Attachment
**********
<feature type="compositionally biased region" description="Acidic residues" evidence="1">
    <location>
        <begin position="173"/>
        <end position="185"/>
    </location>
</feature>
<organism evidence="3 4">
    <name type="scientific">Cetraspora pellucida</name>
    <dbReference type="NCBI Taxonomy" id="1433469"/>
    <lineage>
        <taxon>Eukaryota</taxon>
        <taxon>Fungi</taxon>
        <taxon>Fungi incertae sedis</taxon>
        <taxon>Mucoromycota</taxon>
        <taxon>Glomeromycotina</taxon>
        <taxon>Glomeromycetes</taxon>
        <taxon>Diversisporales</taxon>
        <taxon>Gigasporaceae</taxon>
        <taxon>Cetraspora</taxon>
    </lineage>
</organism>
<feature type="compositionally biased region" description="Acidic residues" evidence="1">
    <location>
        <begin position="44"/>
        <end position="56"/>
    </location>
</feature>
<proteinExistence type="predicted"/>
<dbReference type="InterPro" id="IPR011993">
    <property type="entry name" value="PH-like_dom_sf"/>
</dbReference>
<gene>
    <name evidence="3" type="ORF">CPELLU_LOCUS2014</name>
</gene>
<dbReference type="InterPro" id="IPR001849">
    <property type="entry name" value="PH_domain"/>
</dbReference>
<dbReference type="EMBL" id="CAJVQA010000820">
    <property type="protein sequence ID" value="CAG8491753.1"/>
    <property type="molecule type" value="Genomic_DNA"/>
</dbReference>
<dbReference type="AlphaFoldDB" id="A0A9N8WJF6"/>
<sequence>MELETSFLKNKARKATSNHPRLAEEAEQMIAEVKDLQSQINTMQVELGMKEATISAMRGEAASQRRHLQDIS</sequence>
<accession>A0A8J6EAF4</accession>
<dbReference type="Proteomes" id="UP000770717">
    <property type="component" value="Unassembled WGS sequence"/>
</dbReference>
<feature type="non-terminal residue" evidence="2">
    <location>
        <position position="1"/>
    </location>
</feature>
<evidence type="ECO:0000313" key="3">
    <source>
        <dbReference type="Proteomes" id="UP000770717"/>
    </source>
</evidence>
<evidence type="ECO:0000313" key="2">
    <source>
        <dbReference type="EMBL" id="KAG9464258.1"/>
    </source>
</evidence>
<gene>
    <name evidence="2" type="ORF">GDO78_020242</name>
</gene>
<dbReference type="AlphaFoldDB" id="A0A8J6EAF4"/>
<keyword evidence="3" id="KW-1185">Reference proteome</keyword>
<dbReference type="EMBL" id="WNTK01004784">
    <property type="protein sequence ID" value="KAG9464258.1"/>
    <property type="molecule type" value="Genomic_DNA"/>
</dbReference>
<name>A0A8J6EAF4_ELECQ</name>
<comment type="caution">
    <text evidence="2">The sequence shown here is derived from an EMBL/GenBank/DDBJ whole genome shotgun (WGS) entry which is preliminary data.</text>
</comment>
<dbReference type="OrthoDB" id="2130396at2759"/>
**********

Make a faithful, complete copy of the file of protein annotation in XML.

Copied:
<feature type="compositionally biased region" description="Acidic residues" evidence="1">
    <location>
        <begin position="173"/>
        <end position="185"/>
    </location>
</feature>
<organism evidence="3 4">
    <name type="scientific">Cetraspora pellucida</name>
    <dbReference type="NCBI Taxonomy" id="1433469"/>
    <lineage>
        <taxon>Eukaryota</taxon>
        <taxon>Fungi</taxon>
        <taxon>Fungi incertae sedis</taxon>
        <taxon>Mucoromycota</taxon>
        <taxon>Glomeromycotina</taxon>
        <taxon>Glomeromycetes</taxon>
        <taxon>Diversisporales</taxon>
        <taxon>Gigasporaceae</taxon>
        <taxon>Cetraspora</taxon>
    </lineage>
</organism>
<feature type="compositionally biased region" description="Acidic residues" evidence="1">
    <location>
        <begin position="44"/>
        <end position="56"/>
    </location>
</feature>
<proteinExistence type="predicted"/>
<dbReference type="InterPro" id="IPR011993">
    <property type="entry name" value="PH-like_dom_sf"/>
</dbReference>
<gene>
    <name evidence="3" type="ORF">CPELLU_LOCUS2014</name>
</gene>
<dbReference type="InterPro" id="IPR001849">
    <property type="entry name" value="PH_domain"/>
</dbReference>
<dbReference type="EMBL" id="CAJVQA010000820">
    <property type="protein sequence ID" value="CAG8491753.1"/>
    <property type="molecule type" value="Genomic_DNA"/>
</dbReference>
<dbReference type="AlphaFoldDB" id="A0A9N8WJF6"/>
<sequence>MELETSFLKNKARKATSNHPRLAEEAEQMIAEVKDLQSQINTMQVELGMKEATISAMRGEAASQRRHLQDIS</sequence>
<accession>A0A8J6EAF4</accession>
<dbReference type="Proteomes" id="UP000770717">
    <property type="component" value="Unassembled WGS sequence"/>
</dbReference>
<feature type="non-terminal residue" evidence="2">
    <location>
        <position position="1"/>
    </location>
</feature>
<evidence type="ECO:0000313" key="3">
    <source>
        <dbReference type="Proteomes" id="UP000770717"/>
    </source>
</evidence>
<evidence type="ECO:0000313" key="2">
    <source>
        <dbReference type="EMBL" id="KAG9464258.1"/>
    </source>
</evidence>
<gene>
    <name evidence="2" type="ORF">GDO78_020242</name>
</gene>
<dbReference type="AlphaFoldDB" id="A0A8J6EAF4"/>
<keyword evidence="3" id="KW-1185">Reference proteome</keyword>
<dbReference type="EMBL" id="WNTK01004784">
    <property type="protein sequence ID" value="KAG9464258.1"/>
    <property type="molecule type" value="Genomic_DNA"/>
</dbReference>
<name>A0A8J6EAF4_ELECQ</name>
<comment type="caution">
    <text evidence="2">The sequence shown here is derived from an EMBL/GenBank/DDBJ whole genome shotgun (WGS) entry which is preliminary data.</text>
</comment>
<dbReference type="OrthoDB" id="2130396at2759"/>